Economic Inequality and Climate Justice
10-2-2019 2:00 PM
10-2-2019 3:30 PM
- human rights,
- international human rights,
- environmental justice,
- environmental protection
The connection between the environment and human rights is not a surprising one. The enjoyment of human rights depends on a person’s ability to live free from interference and to have his or her rights protected. The interdependence of human rights and the protection of the environment is manifested in the full and effective enjoyment of the rights to life, highest attainable standard of physical and mental health, adequate standard of living, adequate food, clean water and sanitation, housing, culture, freedom of expression and association, information and education, participation, effective remedies, and the rights of indigenous peoples. Without adequate access to a healthy environment, other critical aspects of a person or community’s life and survival would be impossible. This article argues that the right to a healthy environment has been explicitly and implicitly recognized in domestic, regional and international courts and that more needs to be done for the full enjoyment of this right. To continue moving forward in the protection of the human right to a healthy environment, there must be an explicit recognition of the right to a healthy environment in its own right that is separate from the indigenous rights movement and the rights of minorities.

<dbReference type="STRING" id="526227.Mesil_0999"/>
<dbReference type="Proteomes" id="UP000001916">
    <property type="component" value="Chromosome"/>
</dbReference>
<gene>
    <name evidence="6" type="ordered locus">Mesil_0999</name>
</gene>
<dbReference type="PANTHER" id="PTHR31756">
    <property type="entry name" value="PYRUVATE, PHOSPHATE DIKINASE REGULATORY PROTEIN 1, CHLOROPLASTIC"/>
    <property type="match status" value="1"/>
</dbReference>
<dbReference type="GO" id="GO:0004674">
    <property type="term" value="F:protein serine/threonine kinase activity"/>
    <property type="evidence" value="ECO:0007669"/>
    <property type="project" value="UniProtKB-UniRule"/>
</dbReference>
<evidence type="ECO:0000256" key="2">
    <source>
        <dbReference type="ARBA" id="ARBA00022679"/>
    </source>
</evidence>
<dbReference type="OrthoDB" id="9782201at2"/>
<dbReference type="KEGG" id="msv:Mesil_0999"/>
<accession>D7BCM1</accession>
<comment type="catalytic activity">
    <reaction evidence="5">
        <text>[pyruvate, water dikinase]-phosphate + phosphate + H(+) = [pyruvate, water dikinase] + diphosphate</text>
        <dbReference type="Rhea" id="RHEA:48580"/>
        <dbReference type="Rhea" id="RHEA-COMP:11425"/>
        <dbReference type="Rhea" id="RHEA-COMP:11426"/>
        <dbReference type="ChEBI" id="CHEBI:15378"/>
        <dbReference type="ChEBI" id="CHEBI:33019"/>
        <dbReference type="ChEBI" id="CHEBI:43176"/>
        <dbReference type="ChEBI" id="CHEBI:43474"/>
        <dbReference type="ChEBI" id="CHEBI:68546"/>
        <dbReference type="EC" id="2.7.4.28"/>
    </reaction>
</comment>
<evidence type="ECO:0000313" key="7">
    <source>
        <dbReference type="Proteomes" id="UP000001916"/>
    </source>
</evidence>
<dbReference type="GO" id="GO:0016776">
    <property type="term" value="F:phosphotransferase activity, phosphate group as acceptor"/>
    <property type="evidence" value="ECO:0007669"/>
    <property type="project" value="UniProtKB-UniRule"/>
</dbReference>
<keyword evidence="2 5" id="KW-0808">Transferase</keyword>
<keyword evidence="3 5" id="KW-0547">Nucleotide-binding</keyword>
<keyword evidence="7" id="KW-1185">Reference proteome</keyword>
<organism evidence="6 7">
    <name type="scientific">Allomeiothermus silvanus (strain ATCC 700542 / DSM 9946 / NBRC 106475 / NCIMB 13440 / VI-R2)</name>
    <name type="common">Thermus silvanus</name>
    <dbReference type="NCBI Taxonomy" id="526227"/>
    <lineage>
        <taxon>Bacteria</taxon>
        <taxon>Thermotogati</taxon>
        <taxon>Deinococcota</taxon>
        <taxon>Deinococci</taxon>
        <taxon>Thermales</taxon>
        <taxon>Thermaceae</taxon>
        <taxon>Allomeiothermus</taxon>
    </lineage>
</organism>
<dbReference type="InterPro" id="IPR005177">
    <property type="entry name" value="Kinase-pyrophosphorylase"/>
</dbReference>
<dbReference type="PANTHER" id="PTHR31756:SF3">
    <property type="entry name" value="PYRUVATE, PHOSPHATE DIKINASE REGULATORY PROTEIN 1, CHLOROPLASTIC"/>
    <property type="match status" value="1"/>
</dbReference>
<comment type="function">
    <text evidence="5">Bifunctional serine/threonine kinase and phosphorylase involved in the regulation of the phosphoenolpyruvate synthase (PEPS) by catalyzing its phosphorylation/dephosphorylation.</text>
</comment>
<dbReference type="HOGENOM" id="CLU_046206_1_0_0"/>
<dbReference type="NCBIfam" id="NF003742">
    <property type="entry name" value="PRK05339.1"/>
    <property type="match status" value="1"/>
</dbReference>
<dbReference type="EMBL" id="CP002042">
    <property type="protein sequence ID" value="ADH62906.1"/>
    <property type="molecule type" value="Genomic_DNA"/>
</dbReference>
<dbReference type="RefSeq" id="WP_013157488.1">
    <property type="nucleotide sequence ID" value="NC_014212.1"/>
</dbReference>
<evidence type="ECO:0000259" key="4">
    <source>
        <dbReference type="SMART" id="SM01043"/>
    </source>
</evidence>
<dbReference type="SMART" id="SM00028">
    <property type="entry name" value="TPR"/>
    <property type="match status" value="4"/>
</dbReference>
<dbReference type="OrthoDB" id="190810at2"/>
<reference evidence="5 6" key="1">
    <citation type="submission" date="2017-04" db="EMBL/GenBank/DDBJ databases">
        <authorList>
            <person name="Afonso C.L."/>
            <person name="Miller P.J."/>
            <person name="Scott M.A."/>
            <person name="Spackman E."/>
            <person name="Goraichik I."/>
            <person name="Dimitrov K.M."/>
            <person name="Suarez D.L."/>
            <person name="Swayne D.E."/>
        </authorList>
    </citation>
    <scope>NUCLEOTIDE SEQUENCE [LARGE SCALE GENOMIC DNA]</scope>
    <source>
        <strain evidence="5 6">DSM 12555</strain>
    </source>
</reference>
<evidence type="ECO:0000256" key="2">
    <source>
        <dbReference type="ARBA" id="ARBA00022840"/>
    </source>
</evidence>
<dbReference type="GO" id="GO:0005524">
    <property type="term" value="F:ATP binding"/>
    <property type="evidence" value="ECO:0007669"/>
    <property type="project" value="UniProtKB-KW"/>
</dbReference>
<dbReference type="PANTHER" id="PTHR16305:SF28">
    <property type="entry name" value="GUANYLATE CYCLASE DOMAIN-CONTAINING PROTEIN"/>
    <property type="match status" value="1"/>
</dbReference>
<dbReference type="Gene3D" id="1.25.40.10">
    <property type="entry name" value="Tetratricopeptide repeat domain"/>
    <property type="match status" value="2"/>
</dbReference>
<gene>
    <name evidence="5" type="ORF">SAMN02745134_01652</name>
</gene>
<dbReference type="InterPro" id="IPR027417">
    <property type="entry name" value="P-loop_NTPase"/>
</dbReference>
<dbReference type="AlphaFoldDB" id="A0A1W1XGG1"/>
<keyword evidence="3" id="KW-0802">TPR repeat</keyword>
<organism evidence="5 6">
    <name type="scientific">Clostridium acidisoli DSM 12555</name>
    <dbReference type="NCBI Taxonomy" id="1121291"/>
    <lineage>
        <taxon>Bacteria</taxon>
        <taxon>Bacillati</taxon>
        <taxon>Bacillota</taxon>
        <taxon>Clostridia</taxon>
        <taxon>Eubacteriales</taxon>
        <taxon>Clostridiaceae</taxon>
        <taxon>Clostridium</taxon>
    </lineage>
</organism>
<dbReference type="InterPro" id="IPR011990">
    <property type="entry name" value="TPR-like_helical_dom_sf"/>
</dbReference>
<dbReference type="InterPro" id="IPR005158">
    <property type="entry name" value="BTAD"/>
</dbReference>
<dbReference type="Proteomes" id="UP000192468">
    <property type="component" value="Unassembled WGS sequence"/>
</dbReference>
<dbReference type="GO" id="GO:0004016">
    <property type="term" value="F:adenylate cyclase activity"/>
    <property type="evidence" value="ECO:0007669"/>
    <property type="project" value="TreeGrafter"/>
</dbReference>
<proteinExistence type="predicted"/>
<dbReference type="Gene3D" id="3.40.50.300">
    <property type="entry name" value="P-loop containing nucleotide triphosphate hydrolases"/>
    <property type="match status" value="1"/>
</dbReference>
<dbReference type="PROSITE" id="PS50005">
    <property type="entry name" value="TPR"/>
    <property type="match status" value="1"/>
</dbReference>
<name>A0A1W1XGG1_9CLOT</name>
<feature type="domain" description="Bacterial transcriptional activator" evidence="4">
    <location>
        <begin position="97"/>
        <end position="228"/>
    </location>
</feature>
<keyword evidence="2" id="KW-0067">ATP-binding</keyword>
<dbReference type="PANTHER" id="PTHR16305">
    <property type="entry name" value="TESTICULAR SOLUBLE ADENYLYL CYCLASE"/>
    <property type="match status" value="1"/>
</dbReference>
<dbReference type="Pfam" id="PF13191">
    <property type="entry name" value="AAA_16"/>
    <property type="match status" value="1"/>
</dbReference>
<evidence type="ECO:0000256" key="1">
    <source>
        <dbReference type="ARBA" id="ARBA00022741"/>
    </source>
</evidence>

Author/Speaker Biographical Statement(s)
Sarah Dávila-Ruhaak is Assistant Professor & Co-Founder and Director of the International Human Rights Clinic at The John Marshall Law School. She teaches International Human Rights, Transitional Justice, and lectures on international topics as part of her clinical and doctrinal teaching.
Prior to working at John Marshall, Dávila-Ruhaak was an adjunct lecturer at the University of Illinois at Chicago (UIC), where she taught international law, international human rights, transitional justice, human rights in the U.S., and criminal law. She also worked as a pro bono attorney with the Institute for Justice & Democracy (IJDH) in Haiti and litigator at CAMBA Legal Services, an organization in New York City.
She has experience in the domestic and international litigation of human rights cases and has engaged in impact advocacy at the United Nations. She has also been instrumental in the Clinic’s work on behalf of Haitian cholera victims suing the United Nations, immigrant detention conditions and solitary confinement, Inter-American litigation, human trafficking of Puerto Rican victims, Human Rights for Syrians Initiative, and the Asylum Project.
Sarah Dávila-Ruhaak. "The Human Right to a Healthy Environment: Pushing the Boundaries in the Inter-American System" (2019)
Available at: http://works.bepress.com/sarahdavilaruhaak/30/